As has been mentioned, this is a movie invention and doesn't appear in the book. Nonetheless, it does seem interesting to consider in the context of Tolkien's other works.
Tolkien's primary dragon, the one we know most about, is not Smaug but Glaurung, the Father of Dragons from the First Age who is extensively detailed in the Silmarillion. And yes, Glaurung does display a similar ability to have knowledge beyond that which would be expected of him.
He knows substantial details of Túrin's past:
Thankless fosterling, outlaw, slayer of thy friend, thief of love, usurper of Nargothrond, captain foolhardy, and deserter of thy kin.
He knows about Túrin's family:
If thou wilt be slain, I will slay thee gladly. But small help will that be to Morwen and Nienor.
He knows about Túrin's love interest in Nargothrond:
And if thou tarry for Finduilas, then never shalt thou see Morwen again, and never at all shalt thou see Nienor thy sister; and they will curse thee.
He not only knows that Nienor is pregnant, but also who got her pregnant:
And now thou shalt know him: a stabber in the dark, treacherous to foes, faithless to friends, and a curse unto his kin, Túrin son of Húrin! But the worst of all his deeds thou shalt feel in thyself.
And it's plain that this was not all news brought to him by Orcs, because after the sack of Nargothrond he drove all the Orcs away, and Mablung the Elf was subsequently able to explore it in safety while Glaurung was out for a short while.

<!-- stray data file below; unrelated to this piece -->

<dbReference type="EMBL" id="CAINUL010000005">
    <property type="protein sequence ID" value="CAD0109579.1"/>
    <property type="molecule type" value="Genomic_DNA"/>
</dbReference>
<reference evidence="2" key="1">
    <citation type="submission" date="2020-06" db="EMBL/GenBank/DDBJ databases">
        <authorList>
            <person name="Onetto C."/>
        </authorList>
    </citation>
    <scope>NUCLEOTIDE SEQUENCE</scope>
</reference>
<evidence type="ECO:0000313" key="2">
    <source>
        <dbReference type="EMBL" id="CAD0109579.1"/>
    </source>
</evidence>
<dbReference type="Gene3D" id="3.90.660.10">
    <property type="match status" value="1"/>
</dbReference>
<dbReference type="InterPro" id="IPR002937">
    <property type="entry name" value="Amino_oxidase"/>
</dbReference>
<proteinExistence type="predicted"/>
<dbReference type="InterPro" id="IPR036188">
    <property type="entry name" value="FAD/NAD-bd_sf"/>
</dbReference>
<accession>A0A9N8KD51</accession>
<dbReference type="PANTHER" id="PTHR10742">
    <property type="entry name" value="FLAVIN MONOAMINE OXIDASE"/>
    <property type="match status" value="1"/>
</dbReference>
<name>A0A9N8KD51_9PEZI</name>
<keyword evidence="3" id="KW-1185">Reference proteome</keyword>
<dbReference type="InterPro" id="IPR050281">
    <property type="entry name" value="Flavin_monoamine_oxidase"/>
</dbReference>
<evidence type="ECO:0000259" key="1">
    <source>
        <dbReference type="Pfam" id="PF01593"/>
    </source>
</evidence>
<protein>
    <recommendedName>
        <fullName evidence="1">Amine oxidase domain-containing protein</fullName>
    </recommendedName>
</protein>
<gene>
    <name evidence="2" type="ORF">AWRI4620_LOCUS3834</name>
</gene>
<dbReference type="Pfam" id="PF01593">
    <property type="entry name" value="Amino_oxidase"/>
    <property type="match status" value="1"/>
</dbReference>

A possible explanation for all of this is given at the point where Glaurung utters his first words in the Silmarillion:
Then suddenly he spoke, by the evil spirit that was in him, saying: "Hail, son of Húrin. Well met!"
So dragons are therefore creatures of Morgoth inhabited by evil spirits, and the Silmarillion mentions two possible sources for these spirits. The first (not explicitly evil, but if Maiar can be corrupted then surely so can these):
When the Children awake, then the thought of Yavanna will awake also, and it will summon spirits from afar, and they will go among the kelvar and the olvar, and some will dwell therein, and be held in reverence, and their just anger shall be feared.
The second (in relation to the wolf Carcharoth but one can easily imagine a similar origin for dragons):
...he chose one from among the whelps of the race of Draugluin; and he fed him with his own hand upon living flesh, and put his power upon him. Swiftly the wolf grew, until he could creep into no den, but lay huge and hungry before the feet of Morgoth. There the fire and anguish of hell entered into him, and he became filled with a devouring spirit, tormented, terrible, and strong.
Either way it's an evil spirit, and it shouldn't be too much a stretch to imagine such an evil spirit having the ability to divine information beyond that immediately available to it.